The Musician's Corner: A Brief History Of The Recorder
A Brief History Of The Recorder
The Recorder is a very old woodwind instrument that has been around for over five hundred years in various forms. Despite its long history, it is often looked upon as a toy or a child's instrument. To the contrary, the recorder is a venerable instrument and should be taken seriously.
The recorder was the existing flute during the day of composers like Handel and Bach. It was an instrument that was very well-suited to play along with the predominant keyboard instrument of that day, the harpsichord.
With the invention of the piano and the violin and their addition to the orchestra, the recorder's popularity declined. This was mainly due to the fact that it was hard to hear it over these instruments. When the modern flute came into existence and it was demonstrated that it could hold its own with the aforementioned instruments as well as the other members of the orchestra, it overshadowed the recorder, relegating it to once again being an instrument primarily to be played at home rather than on the concert stage.
For nearly 150 years, the recorder all but disappeared from public view. In the early 1900s a gentleman by the name of Arnold Dolmetsch began making instruments and along with members of his family, playing old music on the instruments for which that music was written. Along with the clavichord, Viola Da Gamba and other instruments, Dolmetsch sparked a renewed interest in the recorder.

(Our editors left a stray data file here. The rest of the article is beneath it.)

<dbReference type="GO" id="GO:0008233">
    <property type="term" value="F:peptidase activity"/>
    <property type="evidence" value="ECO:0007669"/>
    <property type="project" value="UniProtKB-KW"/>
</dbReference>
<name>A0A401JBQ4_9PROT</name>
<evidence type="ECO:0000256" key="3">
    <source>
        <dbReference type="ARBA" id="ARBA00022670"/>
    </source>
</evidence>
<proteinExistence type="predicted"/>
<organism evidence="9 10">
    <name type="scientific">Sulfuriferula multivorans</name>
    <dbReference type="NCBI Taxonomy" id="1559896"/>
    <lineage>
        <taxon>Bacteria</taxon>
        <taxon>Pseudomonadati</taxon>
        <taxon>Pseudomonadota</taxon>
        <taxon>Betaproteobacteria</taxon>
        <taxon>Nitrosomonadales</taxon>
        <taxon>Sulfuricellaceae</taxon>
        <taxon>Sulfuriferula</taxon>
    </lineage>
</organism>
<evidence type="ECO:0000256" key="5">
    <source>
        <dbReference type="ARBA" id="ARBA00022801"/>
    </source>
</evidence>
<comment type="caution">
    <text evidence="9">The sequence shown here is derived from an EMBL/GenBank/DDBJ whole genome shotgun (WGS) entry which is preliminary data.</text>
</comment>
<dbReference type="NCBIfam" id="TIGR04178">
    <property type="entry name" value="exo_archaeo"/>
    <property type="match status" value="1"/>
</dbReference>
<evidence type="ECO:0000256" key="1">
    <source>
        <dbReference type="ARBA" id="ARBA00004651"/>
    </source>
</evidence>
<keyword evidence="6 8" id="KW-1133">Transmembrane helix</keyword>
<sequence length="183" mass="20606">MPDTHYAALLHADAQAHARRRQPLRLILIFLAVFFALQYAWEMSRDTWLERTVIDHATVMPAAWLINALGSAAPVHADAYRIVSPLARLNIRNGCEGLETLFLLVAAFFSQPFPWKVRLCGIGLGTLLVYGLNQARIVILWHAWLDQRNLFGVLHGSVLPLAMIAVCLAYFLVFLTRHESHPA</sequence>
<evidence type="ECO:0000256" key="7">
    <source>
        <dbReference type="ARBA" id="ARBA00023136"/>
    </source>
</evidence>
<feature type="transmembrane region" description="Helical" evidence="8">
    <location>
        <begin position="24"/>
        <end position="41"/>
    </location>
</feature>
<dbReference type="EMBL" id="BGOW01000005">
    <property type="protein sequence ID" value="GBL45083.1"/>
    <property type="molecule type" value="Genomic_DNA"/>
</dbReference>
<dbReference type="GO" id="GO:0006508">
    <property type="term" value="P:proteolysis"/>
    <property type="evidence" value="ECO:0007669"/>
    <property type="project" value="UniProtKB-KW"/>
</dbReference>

In primary schools the world over, children were once again learning how to play the recorder in music classes. Due in part to its availability and affordability, the recorder became more popular than ever largely because of the efforts of Dolmetsch.
Today the recorder is still popular in primary schools, often being the first instruments that many children learn to play. It is also used as a tool to teach children the basics of music theory by having them learn simple songs like "Mary Had A Little Lamb" and "Three Blind Mice."
Not surprisingly, it has found its way into popular music, being used by such artists as diverse as The Beatles ("The Fool On The Hill"), The Rolling Stones ( "Ruby Tuesday") and The Clark-Duke Project ("Sweet Baby").
If its popularity today is any indication, the recorder has a bright future ahead that will only add to its legacy. Perhaps it will get the respect that it deserves yet.